Editorial note: This article is written in an extremely unprofessional first-person voice, please try to overcome your desire to vomit. This is both a stylistic choice and a way to disclose that the author is a BYU Alum and made some assumptions based on watching BYU football.

March madness means college basketball and college basketball means… a drop in college advertising, apparently. This is not what I expected. As someone whose sports consumption consists of the Super Bowl (mostly for the commercials), professional climbing, BYU football, the Olympics, and just a little bit of MLB, I assumed that March Madness would be a time when colleges and universities would unveil new ads promoting their academics while their athletes were competing on the court. I assumed this because I see this ad, often more than once, during every BYU football game. Don’t worry, this isn’t a plug for BYU, it’s just anecdotal evidence in an article about college advertising during one of the worst times of the year for college advertising.

Now, I say one of the worst times of the year for college advertising because advertising for colleges and universities drops from January until March every year. Airings tend to stay at this low point from March until about August, or the start of the next school year, when kids are thinking about college tours and applications. Then they rise for a bit, fall, and then rise again during football playoffs and bowl games. So you can understand why I thought colleges would air ads during the biggest basketball tournament of the year. This past year was an anomaly, so it doesn’t hold quite as much weight when it comes to trends, but the week of December 27, we tracked 21,000 ad airings from colleges and universities. Last week, we tracked just 12,000. For a visualization, the graph below shows the weekly airing data from August 2018 through August 2019, the last normal year we have on the books.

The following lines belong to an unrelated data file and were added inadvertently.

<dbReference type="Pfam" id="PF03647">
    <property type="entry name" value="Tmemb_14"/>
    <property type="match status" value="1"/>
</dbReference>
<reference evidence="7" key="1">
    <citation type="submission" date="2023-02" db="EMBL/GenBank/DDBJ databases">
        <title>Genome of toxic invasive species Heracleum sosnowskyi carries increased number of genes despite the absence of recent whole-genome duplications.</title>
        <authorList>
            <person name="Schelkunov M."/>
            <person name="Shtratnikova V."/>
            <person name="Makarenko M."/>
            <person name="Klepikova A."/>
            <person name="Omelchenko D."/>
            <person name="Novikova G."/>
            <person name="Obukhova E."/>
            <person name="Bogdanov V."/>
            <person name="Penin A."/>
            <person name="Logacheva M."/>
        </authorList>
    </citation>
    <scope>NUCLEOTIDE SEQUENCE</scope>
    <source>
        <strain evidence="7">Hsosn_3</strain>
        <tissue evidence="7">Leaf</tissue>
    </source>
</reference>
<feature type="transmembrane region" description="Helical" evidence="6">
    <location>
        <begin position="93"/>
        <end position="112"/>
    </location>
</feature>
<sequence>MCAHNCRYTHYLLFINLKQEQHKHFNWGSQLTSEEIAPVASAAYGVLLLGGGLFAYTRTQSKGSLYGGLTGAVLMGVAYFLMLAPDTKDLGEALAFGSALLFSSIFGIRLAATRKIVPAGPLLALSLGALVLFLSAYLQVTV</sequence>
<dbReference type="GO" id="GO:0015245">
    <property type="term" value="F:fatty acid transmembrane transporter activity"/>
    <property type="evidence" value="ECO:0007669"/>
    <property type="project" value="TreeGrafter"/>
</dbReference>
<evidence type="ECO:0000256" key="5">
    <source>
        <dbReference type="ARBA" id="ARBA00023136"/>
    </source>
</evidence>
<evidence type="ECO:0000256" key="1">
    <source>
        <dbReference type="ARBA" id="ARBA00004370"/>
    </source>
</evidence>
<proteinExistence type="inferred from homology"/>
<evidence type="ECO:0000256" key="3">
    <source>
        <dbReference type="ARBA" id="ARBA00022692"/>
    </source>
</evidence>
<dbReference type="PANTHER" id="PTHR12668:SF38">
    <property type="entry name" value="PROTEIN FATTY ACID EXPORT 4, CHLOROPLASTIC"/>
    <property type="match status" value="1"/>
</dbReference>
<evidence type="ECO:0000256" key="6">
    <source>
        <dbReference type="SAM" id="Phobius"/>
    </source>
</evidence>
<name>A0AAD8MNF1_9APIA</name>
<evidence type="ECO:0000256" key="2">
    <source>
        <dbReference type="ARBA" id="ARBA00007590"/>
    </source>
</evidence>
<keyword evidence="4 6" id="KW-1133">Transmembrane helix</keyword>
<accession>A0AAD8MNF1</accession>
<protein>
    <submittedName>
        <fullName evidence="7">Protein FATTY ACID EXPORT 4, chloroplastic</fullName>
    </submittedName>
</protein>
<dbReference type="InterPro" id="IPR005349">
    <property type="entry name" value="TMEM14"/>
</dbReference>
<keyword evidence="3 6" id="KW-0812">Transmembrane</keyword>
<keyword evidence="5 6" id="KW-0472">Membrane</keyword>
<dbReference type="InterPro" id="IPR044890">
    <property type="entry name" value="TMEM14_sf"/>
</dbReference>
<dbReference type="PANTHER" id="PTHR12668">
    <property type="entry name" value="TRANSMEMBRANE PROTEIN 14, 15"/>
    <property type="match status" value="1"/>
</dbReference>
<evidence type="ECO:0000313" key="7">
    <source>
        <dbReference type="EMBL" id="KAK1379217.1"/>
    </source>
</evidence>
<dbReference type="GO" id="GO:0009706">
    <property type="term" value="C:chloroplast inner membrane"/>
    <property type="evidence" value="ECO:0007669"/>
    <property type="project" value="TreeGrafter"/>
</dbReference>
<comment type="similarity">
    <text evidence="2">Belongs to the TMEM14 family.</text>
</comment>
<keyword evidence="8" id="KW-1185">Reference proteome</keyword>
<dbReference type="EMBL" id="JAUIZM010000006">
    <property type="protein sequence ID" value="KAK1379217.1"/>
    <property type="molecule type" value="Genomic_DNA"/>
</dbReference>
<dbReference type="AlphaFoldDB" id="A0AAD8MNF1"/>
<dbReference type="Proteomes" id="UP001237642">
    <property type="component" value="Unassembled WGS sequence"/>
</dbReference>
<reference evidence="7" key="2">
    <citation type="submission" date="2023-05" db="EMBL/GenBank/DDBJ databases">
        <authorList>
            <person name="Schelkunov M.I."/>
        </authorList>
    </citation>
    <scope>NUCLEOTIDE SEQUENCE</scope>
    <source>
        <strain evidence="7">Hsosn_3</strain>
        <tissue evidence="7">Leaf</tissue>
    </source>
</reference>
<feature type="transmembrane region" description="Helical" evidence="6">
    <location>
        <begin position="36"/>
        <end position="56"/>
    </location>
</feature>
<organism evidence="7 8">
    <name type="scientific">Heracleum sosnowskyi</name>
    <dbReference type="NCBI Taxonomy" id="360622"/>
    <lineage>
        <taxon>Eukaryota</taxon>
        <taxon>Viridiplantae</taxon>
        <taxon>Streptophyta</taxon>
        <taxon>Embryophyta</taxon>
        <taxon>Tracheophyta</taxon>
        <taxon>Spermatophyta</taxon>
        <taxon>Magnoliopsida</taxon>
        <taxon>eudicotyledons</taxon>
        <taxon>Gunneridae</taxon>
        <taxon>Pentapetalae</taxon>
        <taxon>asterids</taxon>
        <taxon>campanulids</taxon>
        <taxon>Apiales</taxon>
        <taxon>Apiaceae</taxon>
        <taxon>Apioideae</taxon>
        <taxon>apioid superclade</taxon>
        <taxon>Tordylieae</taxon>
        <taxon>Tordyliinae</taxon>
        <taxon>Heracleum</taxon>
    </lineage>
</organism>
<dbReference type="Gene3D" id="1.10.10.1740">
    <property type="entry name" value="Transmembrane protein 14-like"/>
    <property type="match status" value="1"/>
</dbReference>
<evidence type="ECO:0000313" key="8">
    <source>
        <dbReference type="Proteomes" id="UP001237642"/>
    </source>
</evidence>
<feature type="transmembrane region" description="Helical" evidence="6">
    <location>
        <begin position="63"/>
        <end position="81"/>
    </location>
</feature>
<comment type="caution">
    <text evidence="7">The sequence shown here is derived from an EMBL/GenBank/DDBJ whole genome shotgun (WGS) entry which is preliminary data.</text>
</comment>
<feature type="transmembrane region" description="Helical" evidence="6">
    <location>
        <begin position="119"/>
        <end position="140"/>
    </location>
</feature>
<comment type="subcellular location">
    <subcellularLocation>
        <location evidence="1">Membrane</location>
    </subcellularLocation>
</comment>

College Advertising Analytics

With all that in mind, let’s take a look at the college advertising that did happen this year. Of the 68 colleges and universities that sent teams to March madness, only 17 of them have aired ads since the tournament began. However, not all 17 of them aired ads during games – only three teams did that. Of those 17 teams that were on air at some point in the last month, only 3 debuted new ads during the tournament. You can see why I started this article with the general trends of collegiate advertising.

The top advertiser since the tournament began has been Independence University. Independence U was followed closely by Grand Canyon University, who is the top advertiser that is also represented by one of the teams in the tournament. From both advertisers we’ve seen over 4,000 airings since March 13. Both advertisers are heavily investing in and recruiting for their online programs, which follows a trend we’ve seen in most collegiate advertising: remote learning. Even schools who are not traditionally online schools have been emphasizing their remote learning achievements and options. Like the ad from Drexel below, which is one of the few new ads we tracked from school sin the tournament.